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Slaying the Demons

It took me over 40 years to pinpoint the exact method I now use to overcome my self-sabotaging tendencies. I particularly struggle with a lack of focus. I’m very creative, and across a variety of domains, so I am easily sidetracked. Because I know that I can do things, I don’t wrestle with doubt. I wrestle with capability. So when everything, in theory, is within your power to do, you are apt to go and pursue a bunch of different shit. It’s been that way ever since I can remember. Long term projects are fucking HARD, man. Because I’ll be motivated, driven, impassioned. I go all in because I know if I don’t knock it out soon I’ll be dragged off by a different demon wanting my attention. Yes, these are my demons.

Come make this podcast.
Let’s write this song.
You should make a Tik Tok.
You remember how you tried making that video game? Whatever happened to that?

Repeat for everything under the sun. I make posters. Apparel. Stickers. Songs. Poems. Tarot cards. Books. Film. I’ve even made up my own philosophies, a martial arts system, and developed a new camouflage pattern. Ideas come easy to me. In fact, so many ideas fly by I can’t pursue them all. Or even a fraction of them. But that is my problem, the thing that would always lead to my undoing.

It’s why I’ve never gotten anywhere, honestly. I’m not a famous author. I haven’t made a bunch of movies. All my projects never really go anywhere. And it’s my own fault.

Distraction. These other ideas are my demons. They beg for my attention, to be fed by my efforts. I have a thousand of them, all lurking inside, all tugging. It actually sucks. I can’t get anything worthwhile done. I have to do a bunch of these little one-off things that don’t really resonate with people. Here’s a cool shirt I made. And then I’m off to the next whimsical idea.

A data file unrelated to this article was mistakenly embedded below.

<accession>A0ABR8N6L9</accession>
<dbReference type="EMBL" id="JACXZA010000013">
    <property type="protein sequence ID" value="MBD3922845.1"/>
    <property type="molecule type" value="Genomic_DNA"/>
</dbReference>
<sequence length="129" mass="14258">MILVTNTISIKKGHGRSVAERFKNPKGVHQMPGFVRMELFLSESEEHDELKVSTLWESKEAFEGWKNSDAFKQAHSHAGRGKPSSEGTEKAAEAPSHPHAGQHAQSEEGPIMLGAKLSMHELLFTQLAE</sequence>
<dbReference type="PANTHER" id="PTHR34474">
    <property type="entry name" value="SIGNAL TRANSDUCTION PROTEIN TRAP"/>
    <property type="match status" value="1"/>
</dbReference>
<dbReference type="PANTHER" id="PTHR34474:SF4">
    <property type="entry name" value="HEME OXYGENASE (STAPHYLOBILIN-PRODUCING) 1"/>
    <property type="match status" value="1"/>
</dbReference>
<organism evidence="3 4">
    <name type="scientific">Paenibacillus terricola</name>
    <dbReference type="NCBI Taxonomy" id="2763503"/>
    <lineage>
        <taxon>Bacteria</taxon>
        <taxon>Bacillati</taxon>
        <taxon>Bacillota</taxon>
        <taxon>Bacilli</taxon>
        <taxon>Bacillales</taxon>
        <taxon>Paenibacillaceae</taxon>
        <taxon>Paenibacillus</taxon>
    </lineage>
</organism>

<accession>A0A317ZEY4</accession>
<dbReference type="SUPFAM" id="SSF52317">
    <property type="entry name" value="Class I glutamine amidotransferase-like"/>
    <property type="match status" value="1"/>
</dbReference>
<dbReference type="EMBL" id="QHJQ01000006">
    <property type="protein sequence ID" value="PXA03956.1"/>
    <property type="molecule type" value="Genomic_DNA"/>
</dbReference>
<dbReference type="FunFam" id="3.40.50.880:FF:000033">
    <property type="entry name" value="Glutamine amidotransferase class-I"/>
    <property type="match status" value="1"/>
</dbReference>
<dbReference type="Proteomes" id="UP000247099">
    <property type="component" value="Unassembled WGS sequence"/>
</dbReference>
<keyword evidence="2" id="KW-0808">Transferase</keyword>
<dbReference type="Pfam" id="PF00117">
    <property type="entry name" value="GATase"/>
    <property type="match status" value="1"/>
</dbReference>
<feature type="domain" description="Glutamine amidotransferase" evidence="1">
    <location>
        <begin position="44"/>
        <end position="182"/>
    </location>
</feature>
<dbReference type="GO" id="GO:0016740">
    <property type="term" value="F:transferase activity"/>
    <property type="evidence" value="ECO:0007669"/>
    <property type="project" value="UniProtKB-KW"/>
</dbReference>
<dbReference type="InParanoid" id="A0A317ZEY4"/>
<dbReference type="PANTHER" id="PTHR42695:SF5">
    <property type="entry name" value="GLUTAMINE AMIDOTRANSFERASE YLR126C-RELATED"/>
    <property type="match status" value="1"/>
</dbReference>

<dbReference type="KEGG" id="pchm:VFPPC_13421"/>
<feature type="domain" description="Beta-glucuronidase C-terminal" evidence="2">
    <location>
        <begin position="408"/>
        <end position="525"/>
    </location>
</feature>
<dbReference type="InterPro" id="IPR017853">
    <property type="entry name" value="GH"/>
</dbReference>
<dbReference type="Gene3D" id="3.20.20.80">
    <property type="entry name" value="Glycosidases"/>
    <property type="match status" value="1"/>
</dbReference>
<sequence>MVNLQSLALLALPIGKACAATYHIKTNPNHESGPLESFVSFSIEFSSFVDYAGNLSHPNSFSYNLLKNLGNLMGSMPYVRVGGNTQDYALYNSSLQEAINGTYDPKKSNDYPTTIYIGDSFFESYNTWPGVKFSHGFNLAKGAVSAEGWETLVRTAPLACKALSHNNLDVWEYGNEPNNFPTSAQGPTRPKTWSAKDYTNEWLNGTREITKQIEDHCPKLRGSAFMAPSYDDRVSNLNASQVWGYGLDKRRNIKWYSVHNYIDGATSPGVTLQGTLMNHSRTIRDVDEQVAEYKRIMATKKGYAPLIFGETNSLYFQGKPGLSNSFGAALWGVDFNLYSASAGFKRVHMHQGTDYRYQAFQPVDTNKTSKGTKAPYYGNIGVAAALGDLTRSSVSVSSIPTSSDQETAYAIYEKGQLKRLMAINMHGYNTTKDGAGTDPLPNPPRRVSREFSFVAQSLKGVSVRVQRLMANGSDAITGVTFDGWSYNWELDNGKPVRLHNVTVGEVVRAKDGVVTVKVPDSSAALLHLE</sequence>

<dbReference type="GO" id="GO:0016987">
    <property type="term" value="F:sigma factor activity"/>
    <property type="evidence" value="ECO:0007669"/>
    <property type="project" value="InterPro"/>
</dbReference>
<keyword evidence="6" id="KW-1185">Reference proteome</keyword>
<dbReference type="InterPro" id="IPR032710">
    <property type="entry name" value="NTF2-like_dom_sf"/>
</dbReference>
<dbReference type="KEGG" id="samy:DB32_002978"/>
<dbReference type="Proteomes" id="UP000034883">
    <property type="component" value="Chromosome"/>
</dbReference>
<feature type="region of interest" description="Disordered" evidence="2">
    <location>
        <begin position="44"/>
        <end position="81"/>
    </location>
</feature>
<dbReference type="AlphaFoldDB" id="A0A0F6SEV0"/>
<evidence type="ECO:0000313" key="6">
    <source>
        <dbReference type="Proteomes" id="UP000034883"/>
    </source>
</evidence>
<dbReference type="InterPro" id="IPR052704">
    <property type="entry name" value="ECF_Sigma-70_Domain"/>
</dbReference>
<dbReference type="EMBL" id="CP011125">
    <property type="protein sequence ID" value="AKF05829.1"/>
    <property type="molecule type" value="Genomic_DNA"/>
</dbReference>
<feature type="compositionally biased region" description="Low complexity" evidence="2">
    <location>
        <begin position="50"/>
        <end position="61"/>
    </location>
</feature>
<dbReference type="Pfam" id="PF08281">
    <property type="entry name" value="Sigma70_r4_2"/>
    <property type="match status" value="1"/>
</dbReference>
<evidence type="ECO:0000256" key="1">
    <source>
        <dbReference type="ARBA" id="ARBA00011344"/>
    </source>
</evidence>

I was bad enough that I tried Adderall. I got diagnosed with adult ADD. But the Adderall made it a hundred times worse. My thoughts, before, would gush out like a faucet turned up. You try to put a cup under there to catch water but most of it splashed out. On Adderall it was like a fire hose. Thoughts sped by and I couldn’t grab onto any of them. I would end up sitting in front of my computer like a zombie, staring at it. Not because I was zoned out, but because my brain was on fire and I couldn’t put it out. So I stopped taking that shit.

The other problem was knowing what the problem was and being unable to fix it anyway. My mind is sneaky. It will distract me and convince me that I’m actually doing the right thing by following that new idea instead of this other one. When will I learn, right?

It hit me one day that it might help if I stop thinking of this as a metaphorical demon. What if I saw these distractions as actual demons? I could give my tormentors a face, and subsequently, something to punch. All of a sudden, I started to see things with new clarity. How could I exorcise these demons? Who would be the exorcist?

I thought about it, and to my knowledge, the only surefire weapon to combat distraction is discipline. Routine. Habit. This would be my holy water. Discipline would be my exorcist. The way. Once I figured this out, the rest fell right into place. It helps me to pretend that I’m fighting actual demons, and that discipline is the weapon I use on them. So now, whenever I feel distracted, or compelled to look at some new thing, I have a litany that I recite. Just like exorcists do.

Discipline is the exorcist.

And every word I write is a demon I have dispatched. Each word is a marker, a tombstone.

It’s not hard now to get to work each day. It’s weird, but you have more confidence when you think you’re covered, either by a literal or a figurative force. Some people have Jesus. Or a Guardian Angel. I have discipline now. And it helps me to know that I don’t have to suffer the consequences anymore. Like I have this magic pill that takes away my distraction, my affliction. Except the magic pill involves work. But I don’t mind, because I get to slay demons in the process.